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Critics of conventional cancer therapy identify the three main treatment modalities thus: slashing (surgical removal of affected tissue), burning (radiation), and poisoning (chemotherapy). While these descriptions might be extreme, they do point out that traditional methods damage a goodly number of healthy cells, along with the cancerous ones. The holy grail of cancer therapy is to selectively attack the tumour cells, and not affect surrounding healthy tissue.Recent research coming out of the University of Texas, presented in a paper entitled “Thermal ablation of tumour cells with antibody-functionalized single-walled carbon nanotubes,” and published in Proceedings of the National Academy of Sciences, suggests that we could be closer to that goal.

A carbon nanotube is a long cylindrical arrangement of carbon atoms, that can be thought of as a sheet of graphite rolled into a cylinder. Perhaps the most studied tubes are the single-walled carbon nanotubes (SWNT). An SWNT can be likened to a nano-sized piece of chicken wire, whereby each “cell” is formed of a hexagonal ring of carbon atoms. One of the many interesting properties of SWNTs is that they emit heat when exposed to near-infrared light.

The most common application of near-infrared is to enable TV remote controls to do their thing. Near-infrared can also penetrate human tissue to a depth of about 1½ inches (3.8 cm).

In this study, cultures of lymphoma cells were utilized. Nanotubes were coated with monoclonal antibodies, that targeted specific sites on the cells. A monoclonal antibody is the real-life embodiment of the magic bullet proposed by Nobel prize winner Paul Ehrlich in the early 1900s. The idea is that should it be possible to create some compound which selectively targeted a certain pathogen, then a toxin for that organism could be delivered—along with the agent of selectivity. As such, this “magic bullet” would kill only the targeted organism.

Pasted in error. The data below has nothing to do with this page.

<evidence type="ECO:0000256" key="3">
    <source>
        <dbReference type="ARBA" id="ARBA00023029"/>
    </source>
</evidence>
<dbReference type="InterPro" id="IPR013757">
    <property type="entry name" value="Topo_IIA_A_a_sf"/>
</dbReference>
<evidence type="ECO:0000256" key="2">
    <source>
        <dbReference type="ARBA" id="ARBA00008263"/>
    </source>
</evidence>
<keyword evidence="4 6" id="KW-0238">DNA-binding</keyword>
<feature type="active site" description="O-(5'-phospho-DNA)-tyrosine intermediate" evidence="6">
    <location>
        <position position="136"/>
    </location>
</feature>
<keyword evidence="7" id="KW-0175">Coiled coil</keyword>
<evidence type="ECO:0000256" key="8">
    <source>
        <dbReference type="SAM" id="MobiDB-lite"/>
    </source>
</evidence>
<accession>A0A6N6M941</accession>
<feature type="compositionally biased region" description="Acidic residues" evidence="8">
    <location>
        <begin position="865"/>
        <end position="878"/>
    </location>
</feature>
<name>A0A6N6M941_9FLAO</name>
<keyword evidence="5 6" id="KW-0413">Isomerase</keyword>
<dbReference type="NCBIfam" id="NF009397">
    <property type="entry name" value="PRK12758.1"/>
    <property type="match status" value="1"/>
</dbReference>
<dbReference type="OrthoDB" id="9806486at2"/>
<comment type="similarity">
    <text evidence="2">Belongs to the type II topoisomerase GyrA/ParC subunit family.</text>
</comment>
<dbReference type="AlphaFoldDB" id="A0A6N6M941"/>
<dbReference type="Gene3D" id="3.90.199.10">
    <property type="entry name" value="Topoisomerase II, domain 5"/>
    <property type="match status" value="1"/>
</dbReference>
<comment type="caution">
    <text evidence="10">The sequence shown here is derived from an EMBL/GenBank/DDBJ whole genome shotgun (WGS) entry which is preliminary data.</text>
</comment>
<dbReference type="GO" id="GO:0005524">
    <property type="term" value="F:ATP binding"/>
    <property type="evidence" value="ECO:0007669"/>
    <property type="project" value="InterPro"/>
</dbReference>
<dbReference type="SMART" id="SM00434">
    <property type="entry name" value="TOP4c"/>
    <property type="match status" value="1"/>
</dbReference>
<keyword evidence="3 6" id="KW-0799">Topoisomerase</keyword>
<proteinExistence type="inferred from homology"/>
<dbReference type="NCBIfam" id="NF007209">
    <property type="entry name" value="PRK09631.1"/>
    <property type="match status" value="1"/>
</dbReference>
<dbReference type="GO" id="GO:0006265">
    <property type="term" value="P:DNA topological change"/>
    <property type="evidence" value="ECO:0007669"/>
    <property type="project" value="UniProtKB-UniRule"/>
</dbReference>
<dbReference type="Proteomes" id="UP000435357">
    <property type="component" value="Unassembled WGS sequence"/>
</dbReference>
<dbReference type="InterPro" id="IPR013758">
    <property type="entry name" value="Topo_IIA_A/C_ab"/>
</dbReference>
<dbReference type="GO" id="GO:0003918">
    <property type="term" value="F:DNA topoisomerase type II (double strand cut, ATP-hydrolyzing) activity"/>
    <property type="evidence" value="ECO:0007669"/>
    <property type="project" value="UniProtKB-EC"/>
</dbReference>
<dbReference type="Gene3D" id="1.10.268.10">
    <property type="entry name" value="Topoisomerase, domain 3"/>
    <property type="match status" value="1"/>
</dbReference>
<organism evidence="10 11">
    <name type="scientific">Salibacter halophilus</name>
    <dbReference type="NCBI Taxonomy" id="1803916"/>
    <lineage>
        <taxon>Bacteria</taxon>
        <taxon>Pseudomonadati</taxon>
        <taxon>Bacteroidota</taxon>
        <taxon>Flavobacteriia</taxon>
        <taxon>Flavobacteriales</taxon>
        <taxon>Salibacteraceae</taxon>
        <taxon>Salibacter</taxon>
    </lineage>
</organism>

As it happened in this experiment, the antibody-coated nanotubes did attach to the surface of the lymphoma cells. Upon exposure to the near-infrared light, the tubes heated up and killed the cells. In a control group with nanotubes coated with a different antibody, binding did not occur, and the tumour cells were left unharmed.

Listen to Dr. Ellen Vitetta, Director of the Cancer Immunobiology Centre at UT South-Western and Senior Author of the study:



“Using near-infrared light for the induction of hyperthermia is particularly attractive because living tissues do not strongly absorb radiation in this range. Once the carbon nanotubes have bound to the tumour cells, an external source of near-infrared light can be used to safely penetrate normal tissues and kill the tumour cells.Demonstrating this specific killing was the objective of this study. We have worked with targeted therapies for many years, and even when this degree of specificity can be demonstrated in a laboratory dish, there are many hurdles to translating these new therapies into clinical studies. We’re just beginning to test this in mice, and although there is no guarantee it will work, we are optimistic.”


Of course, one problem that needs to be addressed is the matter of how nanomaterial introduced in vivo could harm the recipient. In other words, what are the side effects of nanotherapy, and how can they be minimized or even eliminated?

Dr. Rockford Draper, another of the lead scientists on the project answers that, “There are rational approaches to detecting and minimizing the potential for nonspecific toxicity of the nanoparticles developed in our studies.”

That sounds promising, but also indicates that much work still remains. The good news is that nanotubes also show promise against a variety of pathogens such as E. coli and B. anthracis. In this era of emerging antibiotic resistant infections, consider it excellent timing.

How long it will take before nanotherapy is actually practical is anybody’s guess. Still, the spirit of Paul Ehrlich must be smiling.


 (Source:  http://www.healthnewsdigest.com/news/Cancer_Issues_660/Killing_Cancer_Cells_-_Selectively_-_With_Carbon_Nanotubes.shtml)